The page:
For the people of Leicester, the 1960s was a decade of great social and economic change. It was to see a revolution in social attitudes reflected in the popular music of the time, in fashion, and in the print and broadcast media.
Life changed for everyone. Railway stations closed as the motor vehicle grew in popularity. National Service ended, the pirate radio stations were scuppered, colour television became available, and the fashion garments manufactured by Leicester's giant textile companies were very different and sometimes extreme as hemlines rose dramatically. Changing attitudes led to social conflict between parents and children, teachers and pupils.
Meanwhile, the teenagers danced at Il Rondo to The Who and Fleetwood Mac, and swooned to The Beatles at the De Montfort Hall. In Leicester in the 1960s, Stephen Butt charts the excitement and vibrancy of the `Swinging Sixties' and reflects also on the economic and social problems that were just beneath the surface.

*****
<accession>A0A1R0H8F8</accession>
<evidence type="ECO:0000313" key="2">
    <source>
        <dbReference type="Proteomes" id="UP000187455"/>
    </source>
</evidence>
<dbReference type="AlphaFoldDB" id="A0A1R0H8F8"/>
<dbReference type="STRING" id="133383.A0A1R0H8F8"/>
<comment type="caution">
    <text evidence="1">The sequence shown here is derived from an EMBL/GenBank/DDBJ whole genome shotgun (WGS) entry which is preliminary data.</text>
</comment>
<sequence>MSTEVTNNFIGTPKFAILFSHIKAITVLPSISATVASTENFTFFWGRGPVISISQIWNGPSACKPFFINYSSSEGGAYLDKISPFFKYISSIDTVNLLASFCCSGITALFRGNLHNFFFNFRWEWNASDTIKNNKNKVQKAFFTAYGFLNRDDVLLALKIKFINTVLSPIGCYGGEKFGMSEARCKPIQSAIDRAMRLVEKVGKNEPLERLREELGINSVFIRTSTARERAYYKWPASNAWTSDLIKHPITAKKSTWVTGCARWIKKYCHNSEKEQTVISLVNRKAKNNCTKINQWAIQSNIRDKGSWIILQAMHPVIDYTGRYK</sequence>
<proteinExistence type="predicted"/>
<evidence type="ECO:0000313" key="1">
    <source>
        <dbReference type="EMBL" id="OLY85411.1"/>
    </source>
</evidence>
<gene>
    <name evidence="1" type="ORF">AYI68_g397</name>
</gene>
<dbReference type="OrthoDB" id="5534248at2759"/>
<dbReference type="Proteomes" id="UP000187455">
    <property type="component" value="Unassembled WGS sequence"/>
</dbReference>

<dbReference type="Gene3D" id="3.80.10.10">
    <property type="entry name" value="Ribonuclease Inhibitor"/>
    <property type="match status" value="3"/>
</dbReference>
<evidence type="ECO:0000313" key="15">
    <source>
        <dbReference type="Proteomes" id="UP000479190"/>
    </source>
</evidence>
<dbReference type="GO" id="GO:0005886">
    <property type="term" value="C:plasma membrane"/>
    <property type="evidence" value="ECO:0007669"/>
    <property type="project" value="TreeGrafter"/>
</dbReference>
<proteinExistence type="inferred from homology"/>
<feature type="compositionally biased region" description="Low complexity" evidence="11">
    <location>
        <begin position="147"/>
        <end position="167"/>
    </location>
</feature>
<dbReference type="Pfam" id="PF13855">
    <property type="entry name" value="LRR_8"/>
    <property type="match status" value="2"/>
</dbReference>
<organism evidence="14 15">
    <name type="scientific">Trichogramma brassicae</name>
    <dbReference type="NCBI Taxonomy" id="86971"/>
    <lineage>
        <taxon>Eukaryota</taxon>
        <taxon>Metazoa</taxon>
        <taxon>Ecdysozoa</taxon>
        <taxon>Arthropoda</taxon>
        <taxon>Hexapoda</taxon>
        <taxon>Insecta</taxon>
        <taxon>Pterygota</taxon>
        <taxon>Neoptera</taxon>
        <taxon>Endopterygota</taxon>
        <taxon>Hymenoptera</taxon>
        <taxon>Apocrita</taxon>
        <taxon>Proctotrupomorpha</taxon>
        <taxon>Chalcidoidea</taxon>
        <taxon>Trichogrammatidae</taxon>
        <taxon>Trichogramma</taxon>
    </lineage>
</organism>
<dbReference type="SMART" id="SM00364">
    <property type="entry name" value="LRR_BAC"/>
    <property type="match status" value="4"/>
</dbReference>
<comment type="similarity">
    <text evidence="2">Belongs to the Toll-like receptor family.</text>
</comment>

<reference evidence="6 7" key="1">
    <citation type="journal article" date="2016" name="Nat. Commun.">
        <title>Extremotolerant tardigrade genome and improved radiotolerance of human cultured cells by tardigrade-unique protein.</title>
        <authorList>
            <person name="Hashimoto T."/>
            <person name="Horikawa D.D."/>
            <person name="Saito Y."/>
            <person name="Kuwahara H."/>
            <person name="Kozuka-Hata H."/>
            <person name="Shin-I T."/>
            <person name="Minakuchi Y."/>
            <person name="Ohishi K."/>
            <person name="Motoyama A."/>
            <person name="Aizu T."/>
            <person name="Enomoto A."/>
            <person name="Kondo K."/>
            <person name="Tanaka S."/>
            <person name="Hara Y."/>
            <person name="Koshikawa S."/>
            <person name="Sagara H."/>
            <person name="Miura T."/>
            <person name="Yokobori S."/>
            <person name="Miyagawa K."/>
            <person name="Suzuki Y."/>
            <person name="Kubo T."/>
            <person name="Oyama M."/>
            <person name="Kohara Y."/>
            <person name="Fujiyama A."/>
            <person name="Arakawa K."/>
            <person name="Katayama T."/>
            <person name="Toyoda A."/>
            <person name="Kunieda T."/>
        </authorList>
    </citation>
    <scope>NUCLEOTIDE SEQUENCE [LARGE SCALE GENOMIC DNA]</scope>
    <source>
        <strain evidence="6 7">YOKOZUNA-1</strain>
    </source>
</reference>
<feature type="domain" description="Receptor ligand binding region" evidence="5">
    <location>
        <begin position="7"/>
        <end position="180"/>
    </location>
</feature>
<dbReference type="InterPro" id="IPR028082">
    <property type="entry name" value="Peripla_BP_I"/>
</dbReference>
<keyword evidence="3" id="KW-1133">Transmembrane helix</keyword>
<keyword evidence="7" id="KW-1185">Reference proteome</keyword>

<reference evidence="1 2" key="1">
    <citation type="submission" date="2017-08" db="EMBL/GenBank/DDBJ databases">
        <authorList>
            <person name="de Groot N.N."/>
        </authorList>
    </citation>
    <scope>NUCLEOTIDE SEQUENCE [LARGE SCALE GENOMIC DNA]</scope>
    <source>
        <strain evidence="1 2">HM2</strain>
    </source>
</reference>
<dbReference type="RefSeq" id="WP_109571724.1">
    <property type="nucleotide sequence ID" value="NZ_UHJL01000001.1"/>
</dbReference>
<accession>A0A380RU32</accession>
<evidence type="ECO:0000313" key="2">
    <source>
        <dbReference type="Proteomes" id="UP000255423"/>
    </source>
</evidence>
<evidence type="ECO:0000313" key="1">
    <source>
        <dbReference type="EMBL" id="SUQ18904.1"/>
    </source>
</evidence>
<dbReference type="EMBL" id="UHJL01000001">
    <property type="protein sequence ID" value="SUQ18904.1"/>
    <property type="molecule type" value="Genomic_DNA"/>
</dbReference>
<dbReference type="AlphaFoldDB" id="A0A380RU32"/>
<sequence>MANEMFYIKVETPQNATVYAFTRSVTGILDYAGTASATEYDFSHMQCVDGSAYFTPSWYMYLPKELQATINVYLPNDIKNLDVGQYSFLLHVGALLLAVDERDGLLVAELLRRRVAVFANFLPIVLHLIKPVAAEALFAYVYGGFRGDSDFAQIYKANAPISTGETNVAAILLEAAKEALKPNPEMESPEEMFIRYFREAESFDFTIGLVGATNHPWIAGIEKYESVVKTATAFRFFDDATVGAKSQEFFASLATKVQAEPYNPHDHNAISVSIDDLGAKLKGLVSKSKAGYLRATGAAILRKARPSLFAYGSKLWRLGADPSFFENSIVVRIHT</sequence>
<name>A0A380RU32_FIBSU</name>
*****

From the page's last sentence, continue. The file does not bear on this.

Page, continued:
Stephen Butt is a well known local historian, who presents a weekly local history programme on BBC Radio Leicester. He works in the broadcasting industry as a Senior Broadcast Journalist and holds degrees in Psychology and English Local History. Stephen is also an honorary press officer for the Leicestershire Victoria County History Trust, and the editor of the Leicestershire Archaeological and Historical Society newsletter. He has written many local interest titles for Amberley. He lives in Leicester.